“What we saw and experienced in the camps was beyond comprehension,” reported Fr Dunstan Vinny Joseph SJ, Socius of the Myanmar Jesuit Mission upon returning from a visit to the Rohingya camps in Bangladesh. “The new arrivals, who have already … Continued
Jesuit Refugee Service (JRS) Australia and Jesuit Social Services have joined other Catholic organisations in expressing grave concern for the humanitarian crisis on Manus Island and calling for the Australian Government to resettle in Australia the refugees and asylum seekers … Continued
“Returning to Rerum Novarum Center is like coming home,” said Hanh. Hanh and many other migrant workers like her who had sought the comfort of the shelter consider Rerum Novarum Center, the Jesuit social work in Taipei, their “mother’s home” … Continued
The Centro de Saúde Daniel Ornelas (CSDO) health centre was inaugurated recently as part of the healthcare project of the Jesuits in Timor-Leste. Besides providing medical services to the students and staff of Colégio de Santo Inácio de Loiola (CSIL) … Continued
A dancing house. This is how many survivors of Typhoon Haiyan describe the substandard relocation houses that have been built. “If you shake them, they will move,” said one survivor. Four years after the disaster, building infrastructure that is able to withstand extreme weather conditions better remains a challenge in the Philippines.
The Jesuits have joined other Church voices in the Philippines in decrying the summary killings in the fight against drugs in the country. In a statement issued on August 24, Philippine Provincial Fr Antonio Moreno SJ said, “We cannot fight … Continued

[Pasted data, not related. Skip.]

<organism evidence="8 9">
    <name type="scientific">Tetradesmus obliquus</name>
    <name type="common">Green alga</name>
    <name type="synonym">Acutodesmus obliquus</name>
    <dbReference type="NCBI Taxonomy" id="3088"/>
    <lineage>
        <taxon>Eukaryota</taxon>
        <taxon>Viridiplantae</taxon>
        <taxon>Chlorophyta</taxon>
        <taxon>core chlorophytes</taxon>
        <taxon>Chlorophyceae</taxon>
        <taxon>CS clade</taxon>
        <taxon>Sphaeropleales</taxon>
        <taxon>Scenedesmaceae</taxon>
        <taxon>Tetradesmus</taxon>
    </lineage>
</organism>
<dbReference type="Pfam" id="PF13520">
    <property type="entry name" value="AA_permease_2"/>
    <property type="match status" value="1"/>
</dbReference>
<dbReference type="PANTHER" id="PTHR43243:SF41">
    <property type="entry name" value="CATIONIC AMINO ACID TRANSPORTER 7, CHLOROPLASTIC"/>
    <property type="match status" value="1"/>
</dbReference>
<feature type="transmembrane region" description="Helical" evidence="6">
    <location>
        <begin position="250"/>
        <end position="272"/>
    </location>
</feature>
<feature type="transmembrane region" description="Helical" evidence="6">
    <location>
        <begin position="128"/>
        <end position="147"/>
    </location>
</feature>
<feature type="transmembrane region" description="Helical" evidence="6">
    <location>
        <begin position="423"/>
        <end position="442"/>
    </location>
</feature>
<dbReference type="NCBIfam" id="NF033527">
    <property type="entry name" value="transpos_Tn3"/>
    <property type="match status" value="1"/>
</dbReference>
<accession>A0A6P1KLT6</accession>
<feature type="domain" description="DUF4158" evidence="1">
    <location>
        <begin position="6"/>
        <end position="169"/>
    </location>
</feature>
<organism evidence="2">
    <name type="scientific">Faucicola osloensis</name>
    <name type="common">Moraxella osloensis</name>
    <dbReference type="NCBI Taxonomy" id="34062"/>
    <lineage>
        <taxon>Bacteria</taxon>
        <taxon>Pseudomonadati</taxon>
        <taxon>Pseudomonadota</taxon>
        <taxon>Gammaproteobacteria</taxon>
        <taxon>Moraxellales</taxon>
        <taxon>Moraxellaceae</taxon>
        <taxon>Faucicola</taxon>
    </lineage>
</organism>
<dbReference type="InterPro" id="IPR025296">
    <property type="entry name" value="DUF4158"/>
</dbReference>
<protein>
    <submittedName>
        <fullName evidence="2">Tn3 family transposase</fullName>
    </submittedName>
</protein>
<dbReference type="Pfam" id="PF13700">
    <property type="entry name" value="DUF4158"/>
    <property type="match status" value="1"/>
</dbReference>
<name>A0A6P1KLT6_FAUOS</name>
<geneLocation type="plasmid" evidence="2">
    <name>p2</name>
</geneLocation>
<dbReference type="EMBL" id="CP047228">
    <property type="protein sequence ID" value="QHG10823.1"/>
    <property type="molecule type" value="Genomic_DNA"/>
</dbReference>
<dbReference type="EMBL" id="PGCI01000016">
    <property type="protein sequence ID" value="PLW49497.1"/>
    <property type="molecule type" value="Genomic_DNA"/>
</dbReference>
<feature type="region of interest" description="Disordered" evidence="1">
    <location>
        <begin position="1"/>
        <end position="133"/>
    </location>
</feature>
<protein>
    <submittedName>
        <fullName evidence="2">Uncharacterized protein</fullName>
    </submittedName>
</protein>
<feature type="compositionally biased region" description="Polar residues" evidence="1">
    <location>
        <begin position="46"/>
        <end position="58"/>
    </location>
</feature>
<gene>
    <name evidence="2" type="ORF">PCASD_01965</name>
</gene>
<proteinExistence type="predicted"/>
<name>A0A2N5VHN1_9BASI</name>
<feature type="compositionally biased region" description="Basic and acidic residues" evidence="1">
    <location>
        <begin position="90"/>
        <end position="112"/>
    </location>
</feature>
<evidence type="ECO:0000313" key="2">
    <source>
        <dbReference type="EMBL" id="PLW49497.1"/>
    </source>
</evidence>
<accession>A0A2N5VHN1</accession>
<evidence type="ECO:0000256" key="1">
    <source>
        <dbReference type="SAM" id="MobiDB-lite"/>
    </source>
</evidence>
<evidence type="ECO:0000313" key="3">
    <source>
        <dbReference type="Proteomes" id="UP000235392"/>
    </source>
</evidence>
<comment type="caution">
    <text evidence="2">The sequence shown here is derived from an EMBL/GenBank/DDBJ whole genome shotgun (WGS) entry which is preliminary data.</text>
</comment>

“If you think climate change is bad, you’re not prepared to live in this world at all,” said Fr Pedro Walpole SJ in an interview recently, pointing out that climate change is but one of nine factors that can push the earth out of circulation. The other eight are ocean acidification, biodiversity loss, land-system change, biogeochemical flows, stratospheric ozone depletion, freshwater use, atmospheric aerosol loading and chemical pollution.
Australian Jesuit Provincial Fr Brian McCoy has announced a project to bring together the Jesuits’ concerns for Indigenous Australians and asylum seekers, which he describes as “the bookends of rejection” in Australian history.
The first bookend, Fr McCoy said, is the arrival of the First Fleet of convicts and military from Britain in what is now Sydney in 1788.
Once a year, the lilt of the t’rung and the rise and fall of the sounds of the danbau transport audiences at a charity concert in Tokyo to the mountain regions of Vietnam. The performers are Vietnamese migrant workers in Japan, and this year’s concert featured a choir called “Cecilia”, that usually serves at the Vietnamese Sunday masses at St Ignatius Church next to the Jesuit Tokyo Social Center.
“You name it – we have it. Jade, gold, gas, rivers, teak … But this nation is like a blind beggar begging with a golden plate.” With these words, Charles Cardinal Bo, Archbishop of Yangon, set the stage for the four-day Social Apostolate meeting of the Jesuit Conference of Asia Pacific.
The picture drawn by Cardinal Bo in his keynote address was eye-opening for many of the 38 delegates and it made clear the need for reconciliation and justice in natural resource management, the theme of the meeting.